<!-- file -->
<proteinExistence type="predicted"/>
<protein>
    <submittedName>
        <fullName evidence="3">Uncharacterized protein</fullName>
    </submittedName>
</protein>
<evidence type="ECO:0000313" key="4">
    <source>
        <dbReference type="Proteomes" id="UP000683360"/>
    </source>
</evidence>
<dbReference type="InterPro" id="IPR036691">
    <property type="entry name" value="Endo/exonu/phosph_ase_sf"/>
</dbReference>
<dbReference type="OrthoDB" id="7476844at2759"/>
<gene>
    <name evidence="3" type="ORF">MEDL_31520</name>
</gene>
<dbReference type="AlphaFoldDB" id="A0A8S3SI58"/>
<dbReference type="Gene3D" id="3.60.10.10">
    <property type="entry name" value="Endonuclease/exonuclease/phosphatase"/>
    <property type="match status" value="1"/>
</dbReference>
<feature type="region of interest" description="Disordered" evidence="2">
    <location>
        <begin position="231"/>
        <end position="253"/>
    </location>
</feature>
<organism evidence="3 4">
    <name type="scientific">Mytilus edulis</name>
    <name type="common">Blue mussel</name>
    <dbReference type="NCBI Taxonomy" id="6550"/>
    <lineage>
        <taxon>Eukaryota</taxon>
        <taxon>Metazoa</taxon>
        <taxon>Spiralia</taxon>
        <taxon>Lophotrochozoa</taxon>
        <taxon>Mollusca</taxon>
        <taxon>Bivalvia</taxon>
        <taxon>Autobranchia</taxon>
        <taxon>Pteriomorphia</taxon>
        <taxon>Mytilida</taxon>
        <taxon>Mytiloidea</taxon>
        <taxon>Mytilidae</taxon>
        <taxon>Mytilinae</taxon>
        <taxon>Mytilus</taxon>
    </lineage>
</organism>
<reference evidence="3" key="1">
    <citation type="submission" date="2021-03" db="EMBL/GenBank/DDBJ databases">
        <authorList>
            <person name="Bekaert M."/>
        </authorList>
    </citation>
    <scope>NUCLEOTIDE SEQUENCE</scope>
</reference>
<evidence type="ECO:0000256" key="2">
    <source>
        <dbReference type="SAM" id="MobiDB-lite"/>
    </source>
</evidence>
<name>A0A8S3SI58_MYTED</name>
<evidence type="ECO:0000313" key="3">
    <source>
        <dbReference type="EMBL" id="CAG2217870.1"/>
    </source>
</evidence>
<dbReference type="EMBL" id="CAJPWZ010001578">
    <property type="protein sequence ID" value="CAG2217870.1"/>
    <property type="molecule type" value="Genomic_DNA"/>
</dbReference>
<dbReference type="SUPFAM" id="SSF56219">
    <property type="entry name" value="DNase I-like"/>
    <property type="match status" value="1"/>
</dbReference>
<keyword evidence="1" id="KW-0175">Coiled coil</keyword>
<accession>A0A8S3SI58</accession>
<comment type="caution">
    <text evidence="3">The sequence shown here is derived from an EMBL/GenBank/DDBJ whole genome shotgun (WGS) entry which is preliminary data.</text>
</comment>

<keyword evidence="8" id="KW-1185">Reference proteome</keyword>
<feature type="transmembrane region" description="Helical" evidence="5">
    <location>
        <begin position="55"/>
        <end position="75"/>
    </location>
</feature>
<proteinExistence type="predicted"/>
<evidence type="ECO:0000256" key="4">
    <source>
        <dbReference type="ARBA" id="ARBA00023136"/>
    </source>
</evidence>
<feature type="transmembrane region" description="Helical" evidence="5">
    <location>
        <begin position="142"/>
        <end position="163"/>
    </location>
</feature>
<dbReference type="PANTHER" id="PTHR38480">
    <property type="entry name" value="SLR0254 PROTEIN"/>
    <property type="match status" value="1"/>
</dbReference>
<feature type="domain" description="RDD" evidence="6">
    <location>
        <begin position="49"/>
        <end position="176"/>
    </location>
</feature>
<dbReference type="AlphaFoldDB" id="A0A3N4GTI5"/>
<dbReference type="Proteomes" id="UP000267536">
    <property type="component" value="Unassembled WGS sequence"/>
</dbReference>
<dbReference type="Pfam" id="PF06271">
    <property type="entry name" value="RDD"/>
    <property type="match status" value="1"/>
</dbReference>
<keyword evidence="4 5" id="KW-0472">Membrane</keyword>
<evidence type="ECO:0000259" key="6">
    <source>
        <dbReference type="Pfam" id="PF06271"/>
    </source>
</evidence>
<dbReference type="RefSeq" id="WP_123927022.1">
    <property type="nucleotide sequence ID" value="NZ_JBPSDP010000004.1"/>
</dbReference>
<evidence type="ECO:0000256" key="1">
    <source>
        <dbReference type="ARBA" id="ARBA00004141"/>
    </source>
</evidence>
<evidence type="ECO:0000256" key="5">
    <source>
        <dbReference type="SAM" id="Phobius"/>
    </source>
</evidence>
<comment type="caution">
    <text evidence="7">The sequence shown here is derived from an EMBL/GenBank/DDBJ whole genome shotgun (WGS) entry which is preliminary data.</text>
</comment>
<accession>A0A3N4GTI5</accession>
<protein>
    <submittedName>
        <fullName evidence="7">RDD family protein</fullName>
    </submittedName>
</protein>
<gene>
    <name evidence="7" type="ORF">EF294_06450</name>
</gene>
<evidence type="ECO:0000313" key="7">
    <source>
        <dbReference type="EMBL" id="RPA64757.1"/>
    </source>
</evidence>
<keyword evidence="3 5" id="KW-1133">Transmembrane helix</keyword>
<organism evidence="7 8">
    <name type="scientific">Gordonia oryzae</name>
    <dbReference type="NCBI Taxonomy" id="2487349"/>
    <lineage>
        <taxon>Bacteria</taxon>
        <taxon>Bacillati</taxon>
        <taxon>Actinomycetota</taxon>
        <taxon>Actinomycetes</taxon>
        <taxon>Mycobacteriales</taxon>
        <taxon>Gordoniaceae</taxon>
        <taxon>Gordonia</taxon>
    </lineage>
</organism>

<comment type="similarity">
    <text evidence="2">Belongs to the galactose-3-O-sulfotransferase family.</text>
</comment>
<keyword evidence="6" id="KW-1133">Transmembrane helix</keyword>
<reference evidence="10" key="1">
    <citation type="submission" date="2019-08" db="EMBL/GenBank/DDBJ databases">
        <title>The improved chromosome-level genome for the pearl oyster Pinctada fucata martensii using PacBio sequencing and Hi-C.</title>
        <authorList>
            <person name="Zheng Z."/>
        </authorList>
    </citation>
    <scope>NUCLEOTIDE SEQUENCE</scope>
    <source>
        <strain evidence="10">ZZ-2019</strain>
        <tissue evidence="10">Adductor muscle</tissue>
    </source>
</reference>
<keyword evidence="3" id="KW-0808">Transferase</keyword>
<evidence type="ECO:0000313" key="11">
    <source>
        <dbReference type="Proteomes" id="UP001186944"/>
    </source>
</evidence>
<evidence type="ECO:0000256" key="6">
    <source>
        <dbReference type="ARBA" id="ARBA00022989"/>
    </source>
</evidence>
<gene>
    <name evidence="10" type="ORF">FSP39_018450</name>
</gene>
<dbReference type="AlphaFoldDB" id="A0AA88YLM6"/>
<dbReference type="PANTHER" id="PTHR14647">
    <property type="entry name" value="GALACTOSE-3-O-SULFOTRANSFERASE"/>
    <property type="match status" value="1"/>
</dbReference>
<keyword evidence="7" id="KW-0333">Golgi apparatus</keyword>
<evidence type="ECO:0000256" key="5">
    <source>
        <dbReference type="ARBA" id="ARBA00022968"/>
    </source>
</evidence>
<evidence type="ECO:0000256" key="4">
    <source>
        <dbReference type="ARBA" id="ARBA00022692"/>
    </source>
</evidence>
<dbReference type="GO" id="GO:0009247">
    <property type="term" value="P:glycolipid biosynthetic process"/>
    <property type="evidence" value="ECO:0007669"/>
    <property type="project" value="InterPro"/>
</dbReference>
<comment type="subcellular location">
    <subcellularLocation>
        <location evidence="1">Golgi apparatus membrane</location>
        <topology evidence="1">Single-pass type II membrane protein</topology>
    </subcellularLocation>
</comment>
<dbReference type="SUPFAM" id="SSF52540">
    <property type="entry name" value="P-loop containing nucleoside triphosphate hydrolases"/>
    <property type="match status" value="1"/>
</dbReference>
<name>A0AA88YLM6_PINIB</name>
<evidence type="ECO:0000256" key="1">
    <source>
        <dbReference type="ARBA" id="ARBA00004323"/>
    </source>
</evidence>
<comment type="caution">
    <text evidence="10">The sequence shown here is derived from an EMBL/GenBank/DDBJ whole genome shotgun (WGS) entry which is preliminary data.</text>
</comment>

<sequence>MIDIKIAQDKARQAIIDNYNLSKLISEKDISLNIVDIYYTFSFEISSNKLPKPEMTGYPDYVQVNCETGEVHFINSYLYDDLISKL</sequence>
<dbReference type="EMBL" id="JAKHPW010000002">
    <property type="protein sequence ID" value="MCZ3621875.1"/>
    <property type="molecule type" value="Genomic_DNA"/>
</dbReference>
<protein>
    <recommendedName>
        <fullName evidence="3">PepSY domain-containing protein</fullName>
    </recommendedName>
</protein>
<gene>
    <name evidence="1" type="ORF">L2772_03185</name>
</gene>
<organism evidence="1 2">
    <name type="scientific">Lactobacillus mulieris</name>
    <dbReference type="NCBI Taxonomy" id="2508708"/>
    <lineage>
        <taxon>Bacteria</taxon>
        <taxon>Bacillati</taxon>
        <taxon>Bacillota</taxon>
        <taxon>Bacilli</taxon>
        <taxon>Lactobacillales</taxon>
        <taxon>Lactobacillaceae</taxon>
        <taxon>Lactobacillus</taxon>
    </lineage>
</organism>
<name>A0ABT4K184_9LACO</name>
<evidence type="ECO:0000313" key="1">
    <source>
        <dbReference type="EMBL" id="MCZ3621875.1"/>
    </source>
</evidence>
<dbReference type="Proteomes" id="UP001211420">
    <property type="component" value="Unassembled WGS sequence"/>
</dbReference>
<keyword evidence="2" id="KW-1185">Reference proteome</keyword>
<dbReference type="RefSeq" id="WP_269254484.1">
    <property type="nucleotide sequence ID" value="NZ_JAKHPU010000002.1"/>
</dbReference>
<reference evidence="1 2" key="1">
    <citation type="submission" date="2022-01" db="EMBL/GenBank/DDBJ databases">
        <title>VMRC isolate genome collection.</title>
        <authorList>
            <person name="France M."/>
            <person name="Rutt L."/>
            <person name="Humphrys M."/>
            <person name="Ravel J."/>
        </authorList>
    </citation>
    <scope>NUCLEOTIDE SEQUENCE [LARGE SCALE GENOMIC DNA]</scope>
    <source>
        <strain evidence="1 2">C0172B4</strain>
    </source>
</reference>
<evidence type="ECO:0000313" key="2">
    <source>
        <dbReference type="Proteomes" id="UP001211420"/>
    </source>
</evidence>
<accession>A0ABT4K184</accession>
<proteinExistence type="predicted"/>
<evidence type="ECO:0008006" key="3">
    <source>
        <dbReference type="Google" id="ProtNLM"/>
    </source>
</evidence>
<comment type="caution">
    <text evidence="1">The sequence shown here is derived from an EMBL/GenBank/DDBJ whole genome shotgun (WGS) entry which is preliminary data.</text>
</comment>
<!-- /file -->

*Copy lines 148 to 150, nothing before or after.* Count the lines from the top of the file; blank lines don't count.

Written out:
    <name evidence="7" type="ORF">EF294_06450</name>
</gene>
<evidence type="ECO:0000313" key="7">